“The study design also limits the ability to discern which facets of the stroke system exerted the greatest effect,” wrote Jeffrey J. Fletcher, MD, a clinical assistant professor in the departments of neurosurgery and neurology at the University of Michigan, and Jennifer J. Majersik, MD, an associate professor of neurology at the University of Utah.
The study did not look at factors such as use of thrombolysis, intensity of life-sustaining therapies, or the use of early rehabilitation services; nor did it account for differences in stroke severity. Also, the researchers focused on death rates, not long-term functional outcomes.
Despite those research limitations, “this work shows that enacting full spectrum stroke systems improves stroke mortality. The authors have highlighted an opportunity that may have profound implications for reducing the global burden of stroke,” the commentary noted.
Dr. Hill, the study's senior author, said he hoped that the findings would encourage additional Canadian provinces to institute stroke-care systems, and encourage others in the US and elsewhere to do the same.
“I hope people don't steer clear of the idea because they say their health care system is different from ours,” he said, adding, “I'd like them to say ‘we need to make this happen, and how do we do it?’”
Vladimir Hachinski, MD, FAAN, a professor of neurology and epidemiology at Western University in Ontario, said traditional stroke care is fragmented, with acute care seen as quite separate from stroke prevention and stroke rehabilitation.
“What a stroke strategy does is connect the disconnect,” said Dr. Hachinski, who has done research with some of the authors of the new Canadian study. He said more attention to primary stroke prevention in particular has the potential for another huge payoff — the prevention of dementia.
In December, Dr. Hachinski reported in JAMA Neurology that between 2002 and 2013 in Ontario, the incidence of stroke declined 32.4 percent and the incidence of dementia declined 7.4 percent. Ontario has an organized stroke care system, he noted.
Dr. Hachinski is now studying the incidence of stroke and dementia in Canadian provinces that don't have organized stroke care systems.
US ORGANIZATIONAL PRACTICES
“The question is, ‘Would this apply in a country that does not have national health care?’” said Brian Silver, MD, director of the Comprehensive Stroke Center at Rhode Island Hospital, who was not part of the current study. “My instinct tells me, ‘Yes, it does.’”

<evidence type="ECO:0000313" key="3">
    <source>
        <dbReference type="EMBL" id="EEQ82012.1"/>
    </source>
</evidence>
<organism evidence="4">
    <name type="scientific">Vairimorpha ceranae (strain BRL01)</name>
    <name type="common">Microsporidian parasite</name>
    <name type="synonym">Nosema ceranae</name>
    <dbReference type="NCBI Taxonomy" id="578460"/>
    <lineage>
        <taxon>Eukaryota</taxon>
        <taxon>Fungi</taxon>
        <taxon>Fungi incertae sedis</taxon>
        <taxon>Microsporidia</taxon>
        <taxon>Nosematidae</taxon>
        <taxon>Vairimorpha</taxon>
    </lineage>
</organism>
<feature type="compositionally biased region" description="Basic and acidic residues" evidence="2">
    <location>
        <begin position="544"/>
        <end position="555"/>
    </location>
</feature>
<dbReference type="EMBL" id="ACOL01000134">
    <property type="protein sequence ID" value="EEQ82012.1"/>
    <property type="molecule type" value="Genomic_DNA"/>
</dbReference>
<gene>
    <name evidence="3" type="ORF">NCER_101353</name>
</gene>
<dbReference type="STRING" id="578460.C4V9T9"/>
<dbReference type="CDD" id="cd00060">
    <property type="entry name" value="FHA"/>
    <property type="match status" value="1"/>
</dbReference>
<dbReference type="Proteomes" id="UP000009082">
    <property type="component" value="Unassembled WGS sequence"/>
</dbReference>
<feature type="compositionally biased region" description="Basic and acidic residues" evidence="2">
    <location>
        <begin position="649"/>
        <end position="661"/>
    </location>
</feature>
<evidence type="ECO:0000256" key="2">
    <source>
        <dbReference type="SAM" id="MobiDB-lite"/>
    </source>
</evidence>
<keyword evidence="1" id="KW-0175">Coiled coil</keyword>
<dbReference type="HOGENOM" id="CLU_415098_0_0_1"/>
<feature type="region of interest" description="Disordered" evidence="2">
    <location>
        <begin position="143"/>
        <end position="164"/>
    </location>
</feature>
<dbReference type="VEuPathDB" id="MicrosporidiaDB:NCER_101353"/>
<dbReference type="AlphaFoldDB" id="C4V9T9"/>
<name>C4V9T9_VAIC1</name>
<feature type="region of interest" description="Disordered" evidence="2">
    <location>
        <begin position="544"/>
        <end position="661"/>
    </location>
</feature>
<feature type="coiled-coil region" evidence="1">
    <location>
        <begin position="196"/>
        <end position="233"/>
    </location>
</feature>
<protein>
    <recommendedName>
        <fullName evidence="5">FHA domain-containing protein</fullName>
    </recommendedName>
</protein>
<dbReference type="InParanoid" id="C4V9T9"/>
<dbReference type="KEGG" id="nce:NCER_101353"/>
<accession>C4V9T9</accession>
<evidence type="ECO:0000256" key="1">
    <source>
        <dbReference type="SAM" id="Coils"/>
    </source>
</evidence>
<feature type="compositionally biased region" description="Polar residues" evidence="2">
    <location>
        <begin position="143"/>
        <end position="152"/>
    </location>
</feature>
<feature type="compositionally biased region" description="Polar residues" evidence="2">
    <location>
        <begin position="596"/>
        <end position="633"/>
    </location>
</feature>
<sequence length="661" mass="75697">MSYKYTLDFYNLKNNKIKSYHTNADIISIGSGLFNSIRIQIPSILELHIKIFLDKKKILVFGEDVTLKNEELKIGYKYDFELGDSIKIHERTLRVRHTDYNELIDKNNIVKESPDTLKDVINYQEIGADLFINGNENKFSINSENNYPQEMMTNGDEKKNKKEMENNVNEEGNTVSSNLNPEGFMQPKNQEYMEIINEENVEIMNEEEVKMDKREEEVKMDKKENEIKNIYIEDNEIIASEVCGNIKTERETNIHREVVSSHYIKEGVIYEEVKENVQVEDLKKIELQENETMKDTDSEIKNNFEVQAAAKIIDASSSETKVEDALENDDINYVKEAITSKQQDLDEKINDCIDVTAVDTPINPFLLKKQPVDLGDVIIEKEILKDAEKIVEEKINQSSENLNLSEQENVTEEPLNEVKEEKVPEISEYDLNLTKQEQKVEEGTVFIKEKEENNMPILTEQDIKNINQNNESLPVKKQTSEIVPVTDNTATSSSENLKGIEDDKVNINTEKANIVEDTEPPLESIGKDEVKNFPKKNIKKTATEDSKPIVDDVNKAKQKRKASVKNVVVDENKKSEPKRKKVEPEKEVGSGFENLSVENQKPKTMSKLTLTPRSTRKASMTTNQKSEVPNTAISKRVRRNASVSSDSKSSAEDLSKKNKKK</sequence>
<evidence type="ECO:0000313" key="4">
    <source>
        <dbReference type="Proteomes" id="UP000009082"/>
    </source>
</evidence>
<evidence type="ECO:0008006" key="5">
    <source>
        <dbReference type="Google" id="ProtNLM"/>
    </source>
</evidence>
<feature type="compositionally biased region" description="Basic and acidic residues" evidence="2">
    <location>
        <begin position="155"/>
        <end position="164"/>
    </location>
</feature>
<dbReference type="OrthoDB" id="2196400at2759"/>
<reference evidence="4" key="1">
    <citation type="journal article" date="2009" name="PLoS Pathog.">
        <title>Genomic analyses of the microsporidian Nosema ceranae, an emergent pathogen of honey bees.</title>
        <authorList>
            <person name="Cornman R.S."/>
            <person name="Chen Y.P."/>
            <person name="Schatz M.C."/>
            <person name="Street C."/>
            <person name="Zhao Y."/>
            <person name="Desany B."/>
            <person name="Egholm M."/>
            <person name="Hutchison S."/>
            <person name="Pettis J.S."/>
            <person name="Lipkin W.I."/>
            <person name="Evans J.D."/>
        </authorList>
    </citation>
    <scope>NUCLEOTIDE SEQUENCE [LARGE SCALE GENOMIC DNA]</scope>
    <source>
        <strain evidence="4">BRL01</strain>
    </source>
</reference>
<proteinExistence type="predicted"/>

Dr. Silver was part of a team that implemented a statewide stroke-care system in Rhode Island last July. He said early data being collected suggest that “we are seeing more patients with better outcomes than we did before, particularly among patients with the most severe strokes in the state.”
Dr. Silver, who is also an associate professor of neurology at the Warren Alpert Medical School of Brown University, said the process to implement a statewide stroke system in Rhode Island went fairly smoothly, probably in part because the state is small and Rhode Island Hospital is the only comprehensive stroke center. Typically, in urban centers, there are multiple hospitals competing for stroke patients, he said.
“What we are trying to do at the state level is to have patients with severe stroke, identified in the field by EMS providers, bypass primary stroke centers and get to the comprehensive stroke center for endovascular therapy,” Dr. Silver said. He added that devising such a system might be more complicated in other states or regions. But he said the new study from Canada, as well as research from England that showed benefits from the establishment of organized stroke care in London and Manchester, should be a catalyst to “bring everyone together at the table and agree to do the right thing for the patient.”
Stroke care has also become increasingly organized throughout the state of Maryland. And that is not necessarily a simple task to accomplish in the US, said Michael Phipps, MD, an assistant professor of neurology and director of the Brain Attack Center at the University of Maryland. “There have to be incentives for hospitals to operate,” he said, “and in a lot of places, there is competition rather than cooperation.”
Dr. Phipps said another reason stroke care has been slow to organize is because until the availability of tPA, and now stent retriever technology, treatments weren't very effective. “Everyone understands that trauma is a matter of life or death, but stroke wasn't viewed with the same sense of urgency,” he said.
Part of Maryland's plan involved statewide EMS transport guidelines for IV tPA “drip-and-ship” and for endovascular therapy, Dr. Phipps said. The state's EMS agency regulates the designation of “stroke center” in the state. A pilot program is almost underway in Baltimore that will involve bypassing primary stroke centers to get to comprehensive stroke centers for suspected large vessel strokes, he said.
“We hope to affect mortality some, but the big thing we are trying to affect is disability,” Dr. Phipps said.
EXPERTS: ON CREATING ORGANIZED STROKE CARE SYSTEMS